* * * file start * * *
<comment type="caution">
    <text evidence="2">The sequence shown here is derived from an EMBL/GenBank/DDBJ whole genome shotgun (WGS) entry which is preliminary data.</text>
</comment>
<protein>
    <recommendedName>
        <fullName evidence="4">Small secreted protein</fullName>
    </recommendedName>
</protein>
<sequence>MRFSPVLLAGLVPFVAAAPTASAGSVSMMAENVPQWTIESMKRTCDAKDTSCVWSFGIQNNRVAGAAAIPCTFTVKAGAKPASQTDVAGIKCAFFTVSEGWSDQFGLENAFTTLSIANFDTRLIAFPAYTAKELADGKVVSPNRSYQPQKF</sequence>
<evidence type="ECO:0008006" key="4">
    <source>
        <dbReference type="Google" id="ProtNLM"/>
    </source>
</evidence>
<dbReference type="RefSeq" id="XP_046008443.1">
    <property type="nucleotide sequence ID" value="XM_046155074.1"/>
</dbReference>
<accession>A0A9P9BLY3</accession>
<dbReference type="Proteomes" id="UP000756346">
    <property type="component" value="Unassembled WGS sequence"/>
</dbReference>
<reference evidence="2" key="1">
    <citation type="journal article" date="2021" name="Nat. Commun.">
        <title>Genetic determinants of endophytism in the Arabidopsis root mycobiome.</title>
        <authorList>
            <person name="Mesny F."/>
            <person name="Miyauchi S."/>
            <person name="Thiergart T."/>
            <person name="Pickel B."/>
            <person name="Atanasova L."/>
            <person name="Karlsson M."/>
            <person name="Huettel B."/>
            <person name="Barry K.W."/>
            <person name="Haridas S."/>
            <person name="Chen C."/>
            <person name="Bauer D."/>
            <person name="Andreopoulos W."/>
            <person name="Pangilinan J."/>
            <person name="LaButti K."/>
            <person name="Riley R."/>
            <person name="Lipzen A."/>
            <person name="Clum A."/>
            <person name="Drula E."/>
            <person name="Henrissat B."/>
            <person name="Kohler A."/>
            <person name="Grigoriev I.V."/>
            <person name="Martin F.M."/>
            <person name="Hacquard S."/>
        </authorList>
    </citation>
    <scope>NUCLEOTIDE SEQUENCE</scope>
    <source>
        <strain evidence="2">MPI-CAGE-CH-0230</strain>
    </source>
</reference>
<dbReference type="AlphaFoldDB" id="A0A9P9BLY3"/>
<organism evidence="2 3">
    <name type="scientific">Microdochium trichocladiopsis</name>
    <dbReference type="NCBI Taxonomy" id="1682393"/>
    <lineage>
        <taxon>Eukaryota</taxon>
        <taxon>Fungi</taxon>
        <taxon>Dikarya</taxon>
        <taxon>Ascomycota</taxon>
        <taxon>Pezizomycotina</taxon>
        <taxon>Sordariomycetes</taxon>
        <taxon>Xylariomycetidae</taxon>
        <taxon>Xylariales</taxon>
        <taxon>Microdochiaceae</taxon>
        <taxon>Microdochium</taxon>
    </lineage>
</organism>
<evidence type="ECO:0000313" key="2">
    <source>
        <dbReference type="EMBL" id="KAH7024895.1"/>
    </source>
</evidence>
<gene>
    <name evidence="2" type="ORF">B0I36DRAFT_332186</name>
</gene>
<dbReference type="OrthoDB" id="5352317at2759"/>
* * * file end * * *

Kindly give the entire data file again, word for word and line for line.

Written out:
<comment type="caution">
    <text evidence="2">The sequence shown here is derived from an EMBL/GenBank/DDBJ whole genome shotgun (WGS) entry which is preliminary data.</text>
</comment>
<protein>
    <recommendedName>
        <fullName evidence="4">Small secreted protein</fullName>
    </recommendedName>
</protein>
<sequence>MRFSPVLLAGLVPFVAAAPTASAGSVSMMAENVPQWTIESMKRTCDAKDTSCVWSFGIQNNRVAGAAAIPCTFTVKAGAKPASQTDVAGIKCAFFTVSEGWSDQFGLENAFTTLSIANFDTRLIAFPAYTAKELADGKVVSPNRSYQPQKF</sequence>
<evidence type="ECO:0008006" key="4">
    <source>
        <dbReference type="Google" id="ProtNLM"/>
    </source>
</evidence>
<dbReference type="RefSeq" id="XP_046008443.1">
    <property type="nucleotide sequence ID" value="XM_046155074.1"/>
</dbReference>
<accession>A0A9P9BLY3</accession>
<dbReference type="Proteomes" id="UP000756346">
    <property type="component" value="Unassembled WGS sequence"/>
</dbReference>
<reference evidence="2" key="1">
    <citation type="journal article" date="2021" name="Nat. Commun.">
        <title>Genetic determinants of endophytism in the Arabidopsis root mycobiome.</title>
        <authorList>
            <person name="Mesny F."/>
            <person name="Miyauchi S."/>
            <person name="Thiergart T."/>
            <person name="Pickel B."/>
            <person name="Atanasova L."/>
            <person name="Karlsson M."/>
            <person name="Huettel B."/>
            <person name="Barry K.W."/>
            <person name="Haridas S."/>
            <person name="Chen C."/>
            <person name="Bauer D."/>
            <person name="Andreopoulos W."/>
            <person name="Pangilinan J."/>
            <person name="LaButti K."/>
            <person name="Riley R."/>
            <person name="Lipzen A."/>
            <person name="Clum A."/>
            <person name="Drula E."/>
            <person name="Henrissat B."/>
            <person name="Kohler A."/>
            <person name="Grigoriev I.V."/>
            <person name="Martin F.M."/>
            <person name="Hacquard S."/>
        </authorList>
    </citation>
    <scope>NUCLEOTIDE SEQUENCE</scope>
    <source>
        <strain evidence="2">MPI-CAGE-CH-0230</strain>
    </source>
</reference>
<dbReference type="AlphaFoldDB" id="A0A9P9BLY3"/>
<organism evidence="2 3">
    <name type="scientific">Microdochium trichocladiopsis</name>
    <dbReference type="NCBI Taxonomy" id="1682393"/>
    <lineage>
        <taxon>Eukaryota</taxon>
        <taxon>Fungi</taxon>
        <taxon>Dikarya</taxon>
        <taxon>Ascomycota</taxon>
        <taxon>Pezizomycotina</taxon>
        <taxon>Sordariomycetes</taxon>
        <taxon>Xylariomycetidae</taxon>
        <taxon>Xylariales</taxon>
        <taxon>Microdochiaceae</taxon>
        <taxon>Microdochium</taxon>
    </lineage>
</organism>
<evidence type="ECO:0000313" key="2">
    <source>
        <dbReference type="EMBL" id="KAH7024895.1"/>
    </source>
</evidence>
<gene>
    <name evidence="2" type="ORF">B0I36DRAFT_332186</name>
</gene>
<dbReference type="OrthoDB" id="5352317at2759"/>